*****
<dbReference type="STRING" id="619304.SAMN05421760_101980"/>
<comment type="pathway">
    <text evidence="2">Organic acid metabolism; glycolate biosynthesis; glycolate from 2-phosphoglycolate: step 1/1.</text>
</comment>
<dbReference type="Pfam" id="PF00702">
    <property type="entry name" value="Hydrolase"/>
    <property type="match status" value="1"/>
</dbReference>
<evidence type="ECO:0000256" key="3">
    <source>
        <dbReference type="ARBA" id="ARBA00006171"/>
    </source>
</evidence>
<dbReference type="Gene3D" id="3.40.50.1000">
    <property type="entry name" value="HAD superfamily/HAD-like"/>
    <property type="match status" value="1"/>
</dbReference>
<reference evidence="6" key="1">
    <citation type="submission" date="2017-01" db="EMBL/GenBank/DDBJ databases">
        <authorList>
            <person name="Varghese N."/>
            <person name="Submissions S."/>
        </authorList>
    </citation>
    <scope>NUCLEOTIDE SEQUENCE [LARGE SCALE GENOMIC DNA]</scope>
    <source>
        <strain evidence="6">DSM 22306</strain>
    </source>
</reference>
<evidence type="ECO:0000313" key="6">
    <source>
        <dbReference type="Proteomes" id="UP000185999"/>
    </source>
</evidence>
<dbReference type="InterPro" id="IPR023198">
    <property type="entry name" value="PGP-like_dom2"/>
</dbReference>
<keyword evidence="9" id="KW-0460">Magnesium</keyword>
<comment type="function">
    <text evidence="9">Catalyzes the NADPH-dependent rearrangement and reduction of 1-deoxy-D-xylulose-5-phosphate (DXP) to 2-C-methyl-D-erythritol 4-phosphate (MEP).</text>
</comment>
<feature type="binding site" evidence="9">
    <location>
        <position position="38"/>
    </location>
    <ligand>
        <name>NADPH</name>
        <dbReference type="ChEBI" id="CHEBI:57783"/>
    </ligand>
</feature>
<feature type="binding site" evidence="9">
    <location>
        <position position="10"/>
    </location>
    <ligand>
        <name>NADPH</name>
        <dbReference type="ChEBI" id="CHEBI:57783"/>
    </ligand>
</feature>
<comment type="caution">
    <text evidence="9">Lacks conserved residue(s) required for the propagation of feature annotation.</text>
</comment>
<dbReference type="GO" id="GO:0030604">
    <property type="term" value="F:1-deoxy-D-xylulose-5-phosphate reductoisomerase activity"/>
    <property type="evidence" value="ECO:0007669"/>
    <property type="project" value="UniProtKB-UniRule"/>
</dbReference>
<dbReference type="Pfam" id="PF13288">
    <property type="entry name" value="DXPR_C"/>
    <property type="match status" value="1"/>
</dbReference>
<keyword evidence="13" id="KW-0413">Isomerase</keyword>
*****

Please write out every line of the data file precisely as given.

<dbReference type="STRING" id="619304.SAMN05421760_101980"/>
<comment type="pathway">
    <text evidence="2">Organic acid metabolism; glycolate biosynthesis; glycolate from 2-phosphoglycolate: step 1/1.</text>
</comment>
<dbReference type="Pfam" id="PF00702">
    <property type="entry name" value="Hydrolase"/>
    <property type="match status" value="1"/>
</dbReference>
<evidence type="ECO:0000256" key="3">
    <source>
        <dbReference type="ARBA" id="ARBA00006171"/>
    </source>
</evidence>
<dbReference type="Gene3D" id="3.40.50.1000">
    <property type="entry name" value="HAD superfamily/HAD-like"/>
    <property type="match status" value="1"/>
</dbReference>
<reference evidence="6" key="1">
    <citation type="submission" date="2017-01" db="EMBL/GenBank/DDBJ databases">
        <authorList>
            <person name="Varghese N."/>
            <person name="Submissions S."/>
        </authorList>
    </citation>
    <scope>NUCLEOTIDE SEQUENCE [LARGE SCALE GENOMIC DNA]</scope>
    <source>
        <strain evidence="6">DSM 22306</strain>
    </source>
</reference>
<evidence type="ECO:0000313" key="6">
    <source>
        <dbReference type="Proteomes" id="UP000185999"/>
    </source>
</evidence>
<dbReference type="InterPro" id="IPR023198">
    <property type="entry name" value="PGP-like_dom2"/>
</dbReference>
<keyword evidence="9" id="KW-0460">Magnesium</keyword>
<comment type="function">
    <text evidence="9">Catalyzes the NADPH-dependent rearrangement and reduction of 1-deoxy-D-xylulose-5-phosphate (DXP) to 2-C-methyl-D-erythritol 4-phosphate (MEP).</text>
</comment>
<feature type="binding site" evidence="9">
    <location>
        <position position="38"/>
    </location>
    <ligand>
        <name>NADPH</name>
        <dbReference type="ChEBI" id="CHEBI:57783"/>
    </ligand>
</feature>
<feature type="binding site" evidence="9">
    <location>
        <position position="10"/>
    </location>
    <ligand>
        <name>NADPH</name>
        <dbReference type="ChEBI" id="CHEBI:57783"/>
    </ligand>
</feature>
<comment type="caution">
    <text evidence="9">Lacks conserved residue(s) required for the propagation of feature annotation.</text>
</comment>
<dbReference type="GO" id="GO:0030604">
    <property type="term" value="F:1-deoxy-D-xylulose-5-phosphate reductoisomerase activity"/>
    <property type="evidence" value="ECO:0007669"/>
    <property type="project" value="UniProtKB-UniRule"/>
</dbReference>
<dbReference type="Pfam" id="PF13288">
    <property type="entry name" value="DXPR_C"/>
    <property type="match status" value="1"/>
</dbReference>
<keyword evidence="13" id="KW-0413">Isomerase</keyword>